But, but, but, be absolutely clear what you're calculating. All you're calculating is the speed of light in your co-ordinate system i.e. the result you get applies only to you. Other observers in other places will calculate a different value, and every observer everywhere will find the local speed of light to have the same value of $c$.

• This is complete, but almost too much so. TL;DR Once you introduce gravity, you have to think hard about coordinates, at which point you realize that any quantity can be measured to be any value with a poor enough choice of coordinates. – user10851 Sep 16 '13 at 0:13
• I've found the formula $c=c_0\left(1+\Phi(r)/{c_0}^2\right)$ Where $\Phi$ is the gravitational potential with respect to $r$. Source : physik.uni-augsburg.de/annalen/history/einstein-papers/… – user28936 Sep 20 '13 at 15:58
• @user28936: see physics.stackexchange.com/questions/69043/… for more discussion of where that formula is applicable. – John Rennie Sep 20 '13 at 16:17
• @JohnRennie Applicable for the observer who's in the gravitational field? – user28936 Sep 20 '13 at 16:26
• @user28936: I'm not sure what you're asking. Note that the equation you cite is a weak field approximation. – John Rennie Sep 20 '13 at 17:02

The speed of light does not increase in a gravitational field. Its the space that is bending and so the light will follow that bending

• This is an incomplete answer. See John Rennie's. – Abhimanyu Pallavi Sudhir Sep 14 '13 at 8:33
• If you take a unit of distance as being a section of the metric then you're right. If you take a unit of distance as being a metre (for example) then you're wrong. – Alan Gee Jan 22 '19 at 11:13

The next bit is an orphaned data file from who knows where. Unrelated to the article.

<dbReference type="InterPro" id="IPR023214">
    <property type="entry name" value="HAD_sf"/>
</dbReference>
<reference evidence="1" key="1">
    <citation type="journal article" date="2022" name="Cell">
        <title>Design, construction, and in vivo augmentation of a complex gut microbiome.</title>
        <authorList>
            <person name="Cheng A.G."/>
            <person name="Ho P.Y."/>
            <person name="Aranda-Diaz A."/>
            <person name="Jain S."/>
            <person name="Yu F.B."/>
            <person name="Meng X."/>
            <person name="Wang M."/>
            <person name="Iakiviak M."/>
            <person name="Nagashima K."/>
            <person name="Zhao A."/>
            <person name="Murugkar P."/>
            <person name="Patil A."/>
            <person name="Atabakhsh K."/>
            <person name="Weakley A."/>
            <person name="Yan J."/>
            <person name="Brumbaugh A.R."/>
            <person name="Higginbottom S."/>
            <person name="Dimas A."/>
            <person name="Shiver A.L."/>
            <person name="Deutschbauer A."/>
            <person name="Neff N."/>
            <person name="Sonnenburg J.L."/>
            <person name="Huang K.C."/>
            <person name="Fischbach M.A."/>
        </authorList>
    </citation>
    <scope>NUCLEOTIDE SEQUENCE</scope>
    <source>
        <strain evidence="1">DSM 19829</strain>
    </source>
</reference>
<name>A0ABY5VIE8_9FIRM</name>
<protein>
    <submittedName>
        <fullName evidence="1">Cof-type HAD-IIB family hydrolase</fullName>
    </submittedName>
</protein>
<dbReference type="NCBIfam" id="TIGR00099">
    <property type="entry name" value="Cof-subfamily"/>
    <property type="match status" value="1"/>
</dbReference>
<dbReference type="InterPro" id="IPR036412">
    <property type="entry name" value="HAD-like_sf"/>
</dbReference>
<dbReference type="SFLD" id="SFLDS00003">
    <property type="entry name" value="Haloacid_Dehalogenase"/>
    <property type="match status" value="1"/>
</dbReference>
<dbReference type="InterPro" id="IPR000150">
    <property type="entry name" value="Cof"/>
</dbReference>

If we consider that a second is slightly shorter for our heads than it is for our feet, which is the conclusion we must come to based on the SI definition of the second, then we are forced into the GR solution of John Rennie and Co. which is, I would presume, a complicated but valid solution.

Now consider that a day is a day for our heads in exactly the same way as it is for our feet, since they both start and finish one rotation of the planet together. We can then, justifiably, assume a constant rate of time and a variable speed of light to come up with the following solution:

$$\Delta E = m(c + \Delta c) ^ 2 - mc^2$$

and

$$\Delta E = mg\Delta h$$

Which, by substitution and cancellation of m, gives us

$$(c + \Delta c) ^ 2 - c^2= g\Delta h$$

expanding

$$c^2 + 2c\Delta c + (\Delta c)^2 - c^2 = g\Delta h$$

[neglecting $$(\Delta c) ^ 2$$ as it is normally insignificantly small]

We have

$$\Delta c = \frac {g\Delta h}{2c}$$

The light is not attracted by mass (at least by a small mass such as Earth). Hence there is no gravitational pull or acceleration by earth on light. Hence the velocity will be "c", that is all, no need to do a correction to it.

• The fact that light is affected by the gravity of massive objects has been well-established for almost 100 years now. – Michael Seifert Dec 22 '16 at 18:16